When we started planning this set of holiday walks we thought we could use the buses to get around enabling us to complete some longer stretches of the coast without too much faffing around. However, we didn’t really take into account that the summer timetables in Pembrokeshire wouldn’t come into force until May. Is it too much to ask that more buses are put into place as soon as Easter, especially as the weather generally improves around this time. Well, you guessed it! We are still in the period of Winter bus timetables, but also we naively didn’t take into account that all buses stop on Easter Sunday. So this fill in section of the Coastal Path was a relatively short one. Well it would be if we were only going in one direction, but with no buses it was an 8 mile there and back walk. But the weather was great and so it made things much easier. Thinking it would be busy we arrived early at Manorbier. So early in fact there were only 2 other cars in the car park.
A word of warning here to the wise. When walking in sunshine, and if you are follicle challenged as I am, make sure you have a hat with you. Some idiot on todays walk had forgotten his! So a ferret around my bag found a piece of material that acted like a bandana. So I spent the day wandering around the coast doing an impression of the most uncool east pirate looking for a fancy dress party.
Manorbier is an awesome looking castle right near the beach. It is provably owned, and unlike so many other castles in Wales is very much intact. This is due to the fact that it was never attacked by the Welsh. Manorbier is famous as the birthplace of Giraldus Cambrensis, the Welsh churchman who accompanied Archbishop Baldwin in 1188 on his recruitment campaign for the Third Crusade around Wales. He wrote a number of books, many of which are available today and provide a fascinating insight into 12th century life in Wales.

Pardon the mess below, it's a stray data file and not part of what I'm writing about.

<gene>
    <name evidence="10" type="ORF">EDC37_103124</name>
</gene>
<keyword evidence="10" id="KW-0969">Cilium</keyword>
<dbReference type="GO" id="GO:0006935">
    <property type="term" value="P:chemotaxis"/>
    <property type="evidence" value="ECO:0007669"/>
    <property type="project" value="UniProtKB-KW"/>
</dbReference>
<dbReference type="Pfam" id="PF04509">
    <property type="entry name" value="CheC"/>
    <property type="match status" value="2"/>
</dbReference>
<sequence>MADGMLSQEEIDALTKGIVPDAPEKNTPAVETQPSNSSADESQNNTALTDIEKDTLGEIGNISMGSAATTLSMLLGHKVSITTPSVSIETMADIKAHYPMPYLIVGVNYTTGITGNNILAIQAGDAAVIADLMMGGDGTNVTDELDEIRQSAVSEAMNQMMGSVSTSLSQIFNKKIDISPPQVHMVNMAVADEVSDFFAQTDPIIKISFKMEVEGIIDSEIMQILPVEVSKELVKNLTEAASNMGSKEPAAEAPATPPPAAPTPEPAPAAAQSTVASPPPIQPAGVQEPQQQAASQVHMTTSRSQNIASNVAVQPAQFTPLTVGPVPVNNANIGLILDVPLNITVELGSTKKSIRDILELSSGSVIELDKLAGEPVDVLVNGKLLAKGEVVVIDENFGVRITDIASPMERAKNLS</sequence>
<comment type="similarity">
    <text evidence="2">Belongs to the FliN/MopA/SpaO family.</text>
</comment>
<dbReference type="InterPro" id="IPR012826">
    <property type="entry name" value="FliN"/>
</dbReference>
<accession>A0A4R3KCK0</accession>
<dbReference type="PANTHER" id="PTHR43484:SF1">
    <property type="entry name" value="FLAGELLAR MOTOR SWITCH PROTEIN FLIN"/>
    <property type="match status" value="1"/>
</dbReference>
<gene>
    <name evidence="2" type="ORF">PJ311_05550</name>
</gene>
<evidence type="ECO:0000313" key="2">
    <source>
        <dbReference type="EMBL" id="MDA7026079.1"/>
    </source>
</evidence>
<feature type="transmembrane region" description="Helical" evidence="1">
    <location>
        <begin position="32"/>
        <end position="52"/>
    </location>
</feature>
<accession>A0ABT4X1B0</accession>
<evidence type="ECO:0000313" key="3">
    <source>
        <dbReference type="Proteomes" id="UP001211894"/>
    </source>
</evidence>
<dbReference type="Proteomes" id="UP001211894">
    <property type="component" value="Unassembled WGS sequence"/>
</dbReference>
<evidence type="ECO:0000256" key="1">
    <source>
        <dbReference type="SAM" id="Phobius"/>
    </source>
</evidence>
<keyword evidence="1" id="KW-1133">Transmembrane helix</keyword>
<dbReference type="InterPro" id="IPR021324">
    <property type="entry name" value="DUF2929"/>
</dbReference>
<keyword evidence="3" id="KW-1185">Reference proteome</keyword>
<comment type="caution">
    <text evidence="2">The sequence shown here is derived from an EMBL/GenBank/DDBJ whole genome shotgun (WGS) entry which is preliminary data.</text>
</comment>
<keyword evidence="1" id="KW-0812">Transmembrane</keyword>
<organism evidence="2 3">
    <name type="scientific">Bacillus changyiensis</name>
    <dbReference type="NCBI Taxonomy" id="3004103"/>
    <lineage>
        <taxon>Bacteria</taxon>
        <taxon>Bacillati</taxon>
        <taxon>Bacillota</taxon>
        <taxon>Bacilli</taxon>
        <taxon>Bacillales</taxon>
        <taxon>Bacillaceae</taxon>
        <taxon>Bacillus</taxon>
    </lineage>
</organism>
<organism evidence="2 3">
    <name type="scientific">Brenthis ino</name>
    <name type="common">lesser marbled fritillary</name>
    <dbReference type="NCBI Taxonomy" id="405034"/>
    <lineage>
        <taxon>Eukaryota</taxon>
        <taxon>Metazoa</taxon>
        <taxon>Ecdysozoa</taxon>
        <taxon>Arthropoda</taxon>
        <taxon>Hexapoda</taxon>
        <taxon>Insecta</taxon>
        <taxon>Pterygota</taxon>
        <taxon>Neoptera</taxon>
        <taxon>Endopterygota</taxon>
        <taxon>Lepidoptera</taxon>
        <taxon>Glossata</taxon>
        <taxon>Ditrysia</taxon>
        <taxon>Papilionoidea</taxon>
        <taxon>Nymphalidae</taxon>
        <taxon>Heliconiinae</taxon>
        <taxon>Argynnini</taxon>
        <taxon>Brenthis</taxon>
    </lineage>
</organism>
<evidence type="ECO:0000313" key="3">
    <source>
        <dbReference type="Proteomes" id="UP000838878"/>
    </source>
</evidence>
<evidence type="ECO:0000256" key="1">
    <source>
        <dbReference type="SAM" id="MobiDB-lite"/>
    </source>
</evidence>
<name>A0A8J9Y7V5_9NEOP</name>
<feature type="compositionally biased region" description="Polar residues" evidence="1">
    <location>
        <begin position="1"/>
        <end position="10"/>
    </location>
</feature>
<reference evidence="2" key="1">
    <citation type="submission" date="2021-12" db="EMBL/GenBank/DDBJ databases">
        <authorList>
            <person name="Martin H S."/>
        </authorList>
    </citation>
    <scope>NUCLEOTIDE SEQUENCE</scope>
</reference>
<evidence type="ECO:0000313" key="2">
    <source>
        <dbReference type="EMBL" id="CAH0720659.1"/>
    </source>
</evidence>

Like many bay and havens around the coast of Pembrokeshire the beach all but disappears at high tide in Manorbier. But when the tide recedes the beach opens up into a broad expanse of yellow sand, popular with surfers. The path quickly leaves the beach and the beautiful red coloured coastline stretches ahead of you. Although openly a few short miles from Skrinkle Haven to the east the rocks are very different. Gone are the uniform grey of the Triassic Limestone, and in comes an older hard red sandstone laid down in the Devonian and Silurian periods 408-427 million years ago.
Between Manorbier and Freshwater East is perhaps now my favourite beach, and what a name it has as well. Swanlake Bay is not easy to get to, that is perhaps it’s appeal to both Aunty and myself. A long wide sandy beach, sheltered and safe. What else do you need for a coffee stop. The red sandstone rocks are sculptures in their own right. Each one different and marbles worth lighter white rocks creating wavy, unique stripes. It was difficult to know where to look. But don’t tell anyone – we want to keep this beautiful beach for ourselves.
Coffee over it was time to move on to Freshwater East, the path climbs quickly up from Swanlake Bay. In fact this stretch of the path does have some steep climbs. In total during the walk there and back we climbed 1900 feet. It brings home that walking along the coast is not just a walk along the beach so to speak.
Freshwater East gets it’s name from the small stream that empties directly onto the beach at the western end of the bay. The long sandy and sheltered bay provided a great spot for ships to stop off and replenish their water supplies. Not surprisingly for an isolated beach it also gained a reputation for smuggling.
The walk back was relatively easy but made a little special as Aunty spotted an Emperor Moth on the side of the path. She is a very good spotter, has no idea what things are, but often sees things I miss. This is a real beauty of a moth, and is the first time I’ve seen one. It sometimes feels that fate intercedes, if the buses had been running we would have missed this impressive day flying moth.